The Lyons-Brookfield School District 103 board on Jan. 28 voted 4 to 3 to officially hire Sarah Torrejon to be a dean at George Washington Middle School. The new position replaces an assistant principal position and pays an annual salary of $76,000.
The three members of the school board who voted against the hire — Sharon Anderson, Marge Hubacek and Shannon Johnson — did so not because they were against Torrejon, but because they felt that she should be an assistant principal and paid $80,000 a year, the same salary assistant principals received when they were hired in 2018.
Prior to the vote, Hubacek’s motion to change Torrejon’s title to assistant principal and make her salary $80,000 was defeated by a 4 to 3 vote.
Torrejon will work a shorter year than GWMS Assistant Principal Gary Wheaton works. Torrejon will work one week past the end of the school year this year and, assuming she is rehired next year, report to work one week before teachers report in August. Wheaton works a couple weeks more.
Hubacek complained that Torrejon, a woman, will be paid less than Wheaton, a man, was paid when he was first hired in 2018.
“It’s not fair to hire her, pay her less money: same responsibility, less money and less time,” Hubacek said.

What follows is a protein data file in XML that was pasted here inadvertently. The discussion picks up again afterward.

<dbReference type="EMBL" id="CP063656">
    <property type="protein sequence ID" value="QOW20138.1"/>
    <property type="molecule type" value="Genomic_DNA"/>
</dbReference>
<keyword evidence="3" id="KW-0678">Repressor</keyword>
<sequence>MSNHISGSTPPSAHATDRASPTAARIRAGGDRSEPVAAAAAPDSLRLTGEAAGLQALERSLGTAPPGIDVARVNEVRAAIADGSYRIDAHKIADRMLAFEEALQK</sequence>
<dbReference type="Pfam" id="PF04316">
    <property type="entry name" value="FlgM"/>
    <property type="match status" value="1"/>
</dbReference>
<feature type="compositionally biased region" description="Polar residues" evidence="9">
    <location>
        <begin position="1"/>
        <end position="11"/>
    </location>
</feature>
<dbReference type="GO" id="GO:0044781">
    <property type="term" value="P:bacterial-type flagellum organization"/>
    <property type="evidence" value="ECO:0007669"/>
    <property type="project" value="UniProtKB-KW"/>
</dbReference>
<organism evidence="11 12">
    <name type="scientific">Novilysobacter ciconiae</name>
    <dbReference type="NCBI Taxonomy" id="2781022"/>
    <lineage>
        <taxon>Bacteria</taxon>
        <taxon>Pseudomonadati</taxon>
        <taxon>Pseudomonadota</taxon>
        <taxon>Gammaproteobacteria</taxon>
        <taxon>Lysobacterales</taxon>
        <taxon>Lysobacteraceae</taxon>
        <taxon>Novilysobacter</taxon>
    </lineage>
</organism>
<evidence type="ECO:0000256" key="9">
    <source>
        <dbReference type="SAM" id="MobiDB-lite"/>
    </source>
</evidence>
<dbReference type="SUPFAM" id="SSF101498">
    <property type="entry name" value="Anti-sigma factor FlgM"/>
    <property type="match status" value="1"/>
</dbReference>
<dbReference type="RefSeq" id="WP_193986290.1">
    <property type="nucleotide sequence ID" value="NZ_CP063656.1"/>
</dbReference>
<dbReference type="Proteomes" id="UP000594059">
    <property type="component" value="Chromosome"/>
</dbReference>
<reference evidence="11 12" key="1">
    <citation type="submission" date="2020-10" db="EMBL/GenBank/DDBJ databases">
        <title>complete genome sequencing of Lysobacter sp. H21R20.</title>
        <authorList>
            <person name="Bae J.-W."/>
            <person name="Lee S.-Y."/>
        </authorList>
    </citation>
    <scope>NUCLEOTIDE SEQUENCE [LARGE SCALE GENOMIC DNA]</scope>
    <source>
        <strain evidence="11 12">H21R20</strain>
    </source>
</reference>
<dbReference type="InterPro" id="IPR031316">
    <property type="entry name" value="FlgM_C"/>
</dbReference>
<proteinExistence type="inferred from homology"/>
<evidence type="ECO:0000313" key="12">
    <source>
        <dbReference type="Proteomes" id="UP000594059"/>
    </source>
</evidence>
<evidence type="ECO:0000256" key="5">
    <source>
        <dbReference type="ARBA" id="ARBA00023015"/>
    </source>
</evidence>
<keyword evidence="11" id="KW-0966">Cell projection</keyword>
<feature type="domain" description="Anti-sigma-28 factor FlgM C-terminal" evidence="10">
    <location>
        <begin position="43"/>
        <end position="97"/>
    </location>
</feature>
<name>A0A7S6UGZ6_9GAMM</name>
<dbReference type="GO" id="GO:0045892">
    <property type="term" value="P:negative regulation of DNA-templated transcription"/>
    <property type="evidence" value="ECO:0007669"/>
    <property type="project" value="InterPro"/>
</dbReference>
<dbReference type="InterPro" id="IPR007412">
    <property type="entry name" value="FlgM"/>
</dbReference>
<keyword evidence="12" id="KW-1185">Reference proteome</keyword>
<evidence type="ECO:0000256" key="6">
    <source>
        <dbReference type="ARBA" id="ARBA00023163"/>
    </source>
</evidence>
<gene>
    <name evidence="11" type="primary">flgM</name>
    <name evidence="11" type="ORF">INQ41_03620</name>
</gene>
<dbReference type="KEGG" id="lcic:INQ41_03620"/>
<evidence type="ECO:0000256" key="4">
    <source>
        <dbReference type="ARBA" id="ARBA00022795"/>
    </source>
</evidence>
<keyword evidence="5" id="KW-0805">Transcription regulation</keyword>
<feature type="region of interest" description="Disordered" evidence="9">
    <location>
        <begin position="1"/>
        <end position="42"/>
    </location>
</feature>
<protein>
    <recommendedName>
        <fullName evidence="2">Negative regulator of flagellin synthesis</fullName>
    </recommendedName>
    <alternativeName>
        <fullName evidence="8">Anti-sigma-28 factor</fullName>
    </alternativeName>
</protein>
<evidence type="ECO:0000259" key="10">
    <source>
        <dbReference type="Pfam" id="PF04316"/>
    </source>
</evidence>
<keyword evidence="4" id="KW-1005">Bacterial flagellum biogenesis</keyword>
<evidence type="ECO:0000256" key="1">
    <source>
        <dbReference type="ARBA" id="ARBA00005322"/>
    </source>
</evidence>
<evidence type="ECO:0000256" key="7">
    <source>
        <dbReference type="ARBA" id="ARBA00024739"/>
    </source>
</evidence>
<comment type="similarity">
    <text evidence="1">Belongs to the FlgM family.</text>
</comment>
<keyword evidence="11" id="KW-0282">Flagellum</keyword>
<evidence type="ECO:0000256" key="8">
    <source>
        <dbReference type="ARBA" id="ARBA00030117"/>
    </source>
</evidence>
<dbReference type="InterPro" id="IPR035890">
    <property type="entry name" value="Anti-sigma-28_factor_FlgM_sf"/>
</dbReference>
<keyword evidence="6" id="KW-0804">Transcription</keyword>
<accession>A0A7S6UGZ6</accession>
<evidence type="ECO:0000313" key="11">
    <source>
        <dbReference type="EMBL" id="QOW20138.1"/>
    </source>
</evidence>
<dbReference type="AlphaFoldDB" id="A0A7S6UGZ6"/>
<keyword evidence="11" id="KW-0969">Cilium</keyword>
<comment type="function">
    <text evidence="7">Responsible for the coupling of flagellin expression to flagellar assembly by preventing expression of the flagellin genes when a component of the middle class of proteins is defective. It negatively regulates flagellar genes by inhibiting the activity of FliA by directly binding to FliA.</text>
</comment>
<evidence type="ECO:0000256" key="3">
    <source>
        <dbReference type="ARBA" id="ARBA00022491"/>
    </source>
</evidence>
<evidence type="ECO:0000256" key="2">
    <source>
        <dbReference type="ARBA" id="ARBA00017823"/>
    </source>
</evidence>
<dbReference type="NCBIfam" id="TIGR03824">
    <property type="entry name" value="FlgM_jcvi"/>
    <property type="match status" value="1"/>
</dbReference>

Johnson complained that the middle schools usually have assistant principals while junior highs have deans.
Vito Campanile, who voted with the majority, said he didn’t really care about what title Torrejon had.
“I’ve never been very big on titles,” Campanile said after the meeting.
Superintendent Kristopher Rivera said that it didn’t matter to him if Torrejon was called a dean or an assistant principal.
Hubacek charged that board President Jorge Torres controls the majority bloc and whatever he says goes.
“Minions follow,” Hubacek said after the meeting. “The king has spoken, and there you go.”
Torrejon has actually been working at GWMS since students returned from Christmas vacation in January. Previously, she had been an English as a Second Language teacher at Home School in Stickney. Before coming to District 103, she had spent 15 years as a bilingual teacher for Chicago Public Schools.
Torrejon declined to comment after the meeting.
She replaces Rubi Ortiz, a former GWMS assistant principal who was promoted over the summer to a new position as the director of bilingual programs for the district.
The second assistant principal position was vacant for the first four months of this school year after an offer to CPS teacher Socorro Mendoza was revoked in September.
Rivera said Torrejon’s precise duties would be up to GWMS Principal Don Jones, who is leaving the school in June to take a job as a principal in Des Plaines.
“We didn’t change the job description,” Rivera said. “We kept the job description flexible.”
Rivera said that it is possible that Torrejon will have more responsibility for discipline and do fewer teacher evaluations than Wheaton.